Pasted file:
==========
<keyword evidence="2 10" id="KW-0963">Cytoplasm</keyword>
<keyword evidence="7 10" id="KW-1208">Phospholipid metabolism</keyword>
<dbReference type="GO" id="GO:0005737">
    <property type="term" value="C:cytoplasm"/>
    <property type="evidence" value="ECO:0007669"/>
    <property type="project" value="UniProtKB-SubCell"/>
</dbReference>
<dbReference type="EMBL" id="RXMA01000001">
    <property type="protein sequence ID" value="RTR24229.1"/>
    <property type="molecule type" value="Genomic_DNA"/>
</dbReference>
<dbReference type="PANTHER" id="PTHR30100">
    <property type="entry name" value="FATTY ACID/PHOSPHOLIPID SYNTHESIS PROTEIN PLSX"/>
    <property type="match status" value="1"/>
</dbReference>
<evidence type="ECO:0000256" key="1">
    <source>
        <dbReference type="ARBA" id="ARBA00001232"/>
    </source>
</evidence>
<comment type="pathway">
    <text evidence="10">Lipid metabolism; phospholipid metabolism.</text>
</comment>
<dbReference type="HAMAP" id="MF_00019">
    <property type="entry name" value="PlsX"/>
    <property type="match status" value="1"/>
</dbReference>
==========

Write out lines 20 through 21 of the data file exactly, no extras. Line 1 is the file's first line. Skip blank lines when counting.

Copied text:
</evidence>
<comment type="pathway">